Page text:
Who are my cultural forebears in this life I’m pursuing far from family and my childhood home? I admit that, as a middle class white newcomer to New Mexico who’s launched a back-to-the-land gardening project, I have some in common with the migrating hippies of yesteryear. At least in their earliest ideals, they were motivated by concerns about unsustainable consumerism and visions of a more meaningful way of life, concerns and visions that I’ve come share.
Now, how can I pursue those original ideals without recreating their movement’s harmful hypocrisies—the ethnocentric sense of entitlement, the invasion of others’ homeland and resources, the disruption and appropriation of others’ cultures?
The obvious first lesson: Acknowledge the long, rich history of indigenous peoples in this region. Reject old Anglo-American fantasies that the West is a pristine wilderness here for the taking.
From there: Respect the rights and heritage of those who have been here long before I arrived, and approach this place graciously and humbly, as a guest and an apprentice.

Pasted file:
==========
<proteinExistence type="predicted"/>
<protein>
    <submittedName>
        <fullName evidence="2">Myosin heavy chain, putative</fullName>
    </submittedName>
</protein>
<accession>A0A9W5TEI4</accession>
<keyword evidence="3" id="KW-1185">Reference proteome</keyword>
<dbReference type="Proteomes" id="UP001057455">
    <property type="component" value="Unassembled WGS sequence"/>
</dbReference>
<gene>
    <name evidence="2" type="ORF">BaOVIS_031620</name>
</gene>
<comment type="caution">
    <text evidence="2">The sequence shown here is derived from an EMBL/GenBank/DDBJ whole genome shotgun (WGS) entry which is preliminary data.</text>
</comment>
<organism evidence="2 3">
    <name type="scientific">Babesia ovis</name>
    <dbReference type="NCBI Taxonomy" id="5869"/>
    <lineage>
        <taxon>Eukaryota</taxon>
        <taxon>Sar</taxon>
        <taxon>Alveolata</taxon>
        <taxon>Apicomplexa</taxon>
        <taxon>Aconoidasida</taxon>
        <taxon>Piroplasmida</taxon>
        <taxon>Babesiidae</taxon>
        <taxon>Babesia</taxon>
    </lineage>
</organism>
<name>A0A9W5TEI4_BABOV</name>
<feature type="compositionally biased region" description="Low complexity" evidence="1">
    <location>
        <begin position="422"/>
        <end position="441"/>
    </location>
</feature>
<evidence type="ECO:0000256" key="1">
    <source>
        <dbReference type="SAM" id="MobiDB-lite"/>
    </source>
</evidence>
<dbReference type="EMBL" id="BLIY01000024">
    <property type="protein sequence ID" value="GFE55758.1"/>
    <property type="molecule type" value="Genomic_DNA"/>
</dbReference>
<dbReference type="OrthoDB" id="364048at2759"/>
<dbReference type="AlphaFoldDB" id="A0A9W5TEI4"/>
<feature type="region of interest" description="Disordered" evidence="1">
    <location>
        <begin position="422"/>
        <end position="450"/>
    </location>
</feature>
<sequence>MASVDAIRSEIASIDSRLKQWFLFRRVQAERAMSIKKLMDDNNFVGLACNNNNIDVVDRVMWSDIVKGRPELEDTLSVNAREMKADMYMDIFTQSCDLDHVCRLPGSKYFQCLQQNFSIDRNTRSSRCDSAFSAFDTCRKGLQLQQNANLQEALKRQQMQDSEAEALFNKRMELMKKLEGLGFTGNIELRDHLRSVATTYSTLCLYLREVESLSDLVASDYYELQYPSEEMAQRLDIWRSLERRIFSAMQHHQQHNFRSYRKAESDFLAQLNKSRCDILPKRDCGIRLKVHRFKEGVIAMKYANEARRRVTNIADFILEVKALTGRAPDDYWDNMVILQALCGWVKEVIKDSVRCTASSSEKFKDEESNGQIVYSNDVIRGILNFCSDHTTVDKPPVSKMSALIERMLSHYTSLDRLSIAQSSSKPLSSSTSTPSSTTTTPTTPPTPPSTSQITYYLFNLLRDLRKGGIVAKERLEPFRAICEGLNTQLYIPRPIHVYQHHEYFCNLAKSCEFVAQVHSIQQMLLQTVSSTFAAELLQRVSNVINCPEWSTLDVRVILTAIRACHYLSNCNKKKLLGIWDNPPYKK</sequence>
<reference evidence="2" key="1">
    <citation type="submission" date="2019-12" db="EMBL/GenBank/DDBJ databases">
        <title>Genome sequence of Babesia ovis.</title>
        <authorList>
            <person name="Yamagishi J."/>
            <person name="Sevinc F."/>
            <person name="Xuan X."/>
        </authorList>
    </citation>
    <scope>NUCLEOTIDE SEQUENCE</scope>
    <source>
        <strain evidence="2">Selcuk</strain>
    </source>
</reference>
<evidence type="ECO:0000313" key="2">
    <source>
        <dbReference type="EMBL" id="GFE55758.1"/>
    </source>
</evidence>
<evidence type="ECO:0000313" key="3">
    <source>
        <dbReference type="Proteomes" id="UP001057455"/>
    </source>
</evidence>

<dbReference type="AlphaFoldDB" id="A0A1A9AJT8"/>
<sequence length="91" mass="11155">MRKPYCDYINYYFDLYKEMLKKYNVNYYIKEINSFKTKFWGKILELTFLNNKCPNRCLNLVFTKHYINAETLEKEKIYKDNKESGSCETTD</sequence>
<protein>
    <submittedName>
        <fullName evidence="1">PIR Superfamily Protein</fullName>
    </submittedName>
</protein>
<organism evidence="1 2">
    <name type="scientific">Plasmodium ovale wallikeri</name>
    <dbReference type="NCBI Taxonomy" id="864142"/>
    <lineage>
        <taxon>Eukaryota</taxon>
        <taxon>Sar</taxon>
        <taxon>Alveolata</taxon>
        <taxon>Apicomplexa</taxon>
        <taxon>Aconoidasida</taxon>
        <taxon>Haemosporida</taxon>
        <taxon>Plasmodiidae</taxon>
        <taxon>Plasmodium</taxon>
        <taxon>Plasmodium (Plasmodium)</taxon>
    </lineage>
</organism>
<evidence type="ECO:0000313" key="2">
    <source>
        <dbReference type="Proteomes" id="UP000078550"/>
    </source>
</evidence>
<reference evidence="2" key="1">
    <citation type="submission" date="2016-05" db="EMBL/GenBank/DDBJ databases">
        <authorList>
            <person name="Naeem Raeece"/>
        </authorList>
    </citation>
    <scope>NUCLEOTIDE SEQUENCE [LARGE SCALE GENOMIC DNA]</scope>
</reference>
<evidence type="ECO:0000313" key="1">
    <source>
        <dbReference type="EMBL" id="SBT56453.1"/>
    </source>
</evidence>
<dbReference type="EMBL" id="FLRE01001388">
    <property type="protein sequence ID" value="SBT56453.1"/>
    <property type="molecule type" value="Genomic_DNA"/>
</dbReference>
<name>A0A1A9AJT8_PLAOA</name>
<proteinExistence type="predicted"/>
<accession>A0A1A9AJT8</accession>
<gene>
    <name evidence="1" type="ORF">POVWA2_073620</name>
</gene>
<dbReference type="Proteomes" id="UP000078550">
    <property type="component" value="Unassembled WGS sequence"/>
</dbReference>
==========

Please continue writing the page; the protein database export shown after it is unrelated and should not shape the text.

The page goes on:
Just as importantly: Know that others’ cultures are sacred to them, and are absolutely not mine to attempt to adopt, especially in the context of this region’s painful legacy of conquests. Remind myself that no matter how eager I may be to learn from everyone I encounter, I have no right to force myself into others’ communities; I am not entitled to practice their ways in part or in whole.
This is my starting point as I set out in search of ancient knowledge and guidance to help my garden thrive. I’m sure I’ll stumble as I go, accidentally offend or overstep my bounds, and continue to adapt.
But I think there’s hope yet that, “hippie heritage” aside, I can do this well.